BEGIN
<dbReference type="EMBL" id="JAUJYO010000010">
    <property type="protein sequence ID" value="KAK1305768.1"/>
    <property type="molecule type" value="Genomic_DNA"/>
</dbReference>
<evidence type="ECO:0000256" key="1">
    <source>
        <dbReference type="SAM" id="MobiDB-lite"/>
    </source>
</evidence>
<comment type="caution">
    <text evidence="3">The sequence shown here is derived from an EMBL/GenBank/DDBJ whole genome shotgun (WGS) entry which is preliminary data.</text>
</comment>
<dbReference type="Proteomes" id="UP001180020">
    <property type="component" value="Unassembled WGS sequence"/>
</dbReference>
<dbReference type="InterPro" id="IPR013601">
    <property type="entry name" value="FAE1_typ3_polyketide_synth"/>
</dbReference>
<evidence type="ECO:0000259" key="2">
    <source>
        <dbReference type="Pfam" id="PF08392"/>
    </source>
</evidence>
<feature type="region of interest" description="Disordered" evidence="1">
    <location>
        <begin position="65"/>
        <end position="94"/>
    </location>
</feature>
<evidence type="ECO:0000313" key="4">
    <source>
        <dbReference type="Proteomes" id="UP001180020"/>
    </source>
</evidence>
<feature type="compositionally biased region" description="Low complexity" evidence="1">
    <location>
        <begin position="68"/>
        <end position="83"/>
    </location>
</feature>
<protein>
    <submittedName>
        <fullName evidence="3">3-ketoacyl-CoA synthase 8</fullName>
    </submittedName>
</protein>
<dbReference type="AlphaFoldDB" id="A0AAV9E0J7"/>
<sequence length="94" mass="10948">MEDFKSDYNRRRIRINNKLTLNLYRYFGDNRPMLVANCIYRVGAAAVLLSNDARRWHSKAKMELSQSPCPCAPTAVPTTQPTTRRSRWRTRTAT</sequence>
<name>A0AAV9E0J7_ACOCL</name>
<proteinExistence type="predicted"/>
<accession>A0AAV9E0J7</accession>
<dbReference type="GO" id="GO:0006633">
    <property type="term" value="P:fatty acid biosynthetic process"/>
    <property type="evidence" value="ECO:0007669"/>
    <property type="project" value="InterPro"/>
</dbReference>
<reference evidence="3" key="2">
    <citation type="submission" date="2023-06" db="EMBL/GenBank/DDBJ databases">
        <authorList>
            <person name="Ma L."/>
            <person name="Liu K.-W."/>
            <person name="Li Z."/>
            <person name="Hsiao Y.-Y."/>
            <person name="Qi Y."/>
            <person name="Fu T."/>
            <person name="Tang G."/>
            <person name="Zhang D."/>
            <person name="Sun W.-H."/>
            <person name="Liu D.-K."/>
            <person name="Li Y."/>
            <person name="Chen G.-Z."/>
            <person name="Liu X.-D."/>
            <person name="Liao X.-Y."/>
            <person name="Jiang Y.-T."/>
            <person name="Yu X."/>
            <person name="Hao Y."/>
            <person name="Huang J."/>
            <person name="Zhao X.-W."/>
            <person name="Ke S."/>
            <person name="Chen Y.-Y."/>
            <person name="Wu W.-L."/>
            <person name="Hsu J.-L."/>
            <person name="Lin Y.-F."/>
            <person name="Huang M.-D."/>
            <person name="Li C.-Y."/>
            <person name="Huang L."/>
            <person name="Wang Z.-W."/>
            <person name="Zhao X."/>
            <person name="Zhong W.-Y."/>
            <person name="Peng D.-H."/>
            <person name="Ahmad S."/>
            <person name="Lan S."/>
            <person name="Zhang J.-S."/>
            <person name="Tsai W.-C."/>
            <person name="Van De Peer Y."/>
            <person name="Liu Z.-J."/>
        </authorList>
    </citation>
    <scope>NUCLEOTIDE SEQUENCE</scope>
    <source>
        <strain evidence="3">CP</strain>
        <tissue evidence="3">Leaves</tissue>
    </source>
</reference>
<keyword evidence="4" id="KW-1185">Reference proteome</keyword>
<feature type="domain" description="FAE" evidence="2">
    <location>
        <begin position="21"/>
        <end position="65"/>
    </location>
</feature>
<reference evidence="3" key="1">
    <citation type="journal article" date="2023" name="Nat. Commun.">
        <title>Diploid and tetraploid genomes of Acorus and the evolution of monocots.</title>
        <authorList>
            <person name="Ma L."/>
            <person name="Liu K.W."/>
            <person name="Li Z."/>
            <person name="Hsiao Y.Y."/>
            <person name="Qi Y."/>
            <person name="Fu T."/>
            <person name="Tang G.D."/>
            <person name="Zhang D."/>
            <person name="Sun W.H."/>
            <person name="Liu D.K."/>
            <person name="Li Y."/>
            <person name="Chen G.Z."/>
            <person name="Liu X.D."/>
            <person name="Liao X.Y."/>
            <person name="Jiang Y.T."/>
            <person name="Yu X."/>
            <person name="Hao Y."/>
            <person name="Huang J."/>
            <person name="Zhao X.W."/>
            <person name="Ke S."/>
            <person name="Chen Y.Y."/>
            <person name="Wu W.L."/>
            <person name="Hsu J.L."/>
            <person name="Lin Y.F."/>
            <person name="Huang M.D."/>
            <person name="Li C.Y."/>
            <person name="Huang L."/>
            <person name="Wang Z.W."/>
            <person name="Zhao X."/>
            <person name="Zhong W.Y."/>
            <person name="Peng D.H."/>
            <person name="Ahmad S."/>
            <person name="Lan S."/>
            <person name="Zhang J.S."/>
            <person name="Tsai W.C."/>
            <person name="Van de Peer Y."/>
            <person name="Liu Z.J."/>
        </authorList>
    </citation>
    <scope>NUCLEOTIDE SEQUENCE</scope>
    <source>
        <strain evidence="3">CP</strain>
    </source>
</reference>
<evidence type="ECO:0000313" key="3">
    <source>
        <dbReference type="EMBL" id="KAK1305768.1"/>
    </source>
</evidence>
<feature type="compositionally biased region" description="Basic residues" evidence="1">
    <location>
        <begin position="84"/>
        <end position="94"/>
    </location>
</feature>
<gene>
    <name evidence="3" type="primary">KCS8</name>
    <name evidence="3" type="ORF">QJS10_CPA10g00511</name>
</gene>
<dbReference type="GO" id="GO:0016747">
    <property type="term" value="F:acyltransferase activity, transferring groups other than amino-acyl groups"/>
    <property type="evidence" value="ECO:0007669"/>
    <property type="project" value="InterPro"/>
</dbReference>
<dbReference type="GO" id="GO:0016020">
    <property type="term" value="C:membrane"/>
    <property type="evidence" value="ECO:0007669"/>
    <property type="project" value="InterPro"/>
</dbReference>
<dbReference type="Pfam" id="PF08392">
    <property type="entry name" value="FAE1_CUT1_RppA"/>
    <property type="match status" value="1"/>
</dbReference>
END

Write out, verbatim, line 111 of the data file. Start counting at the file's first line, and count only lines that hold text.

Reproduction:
<reference evidence="3" key="1">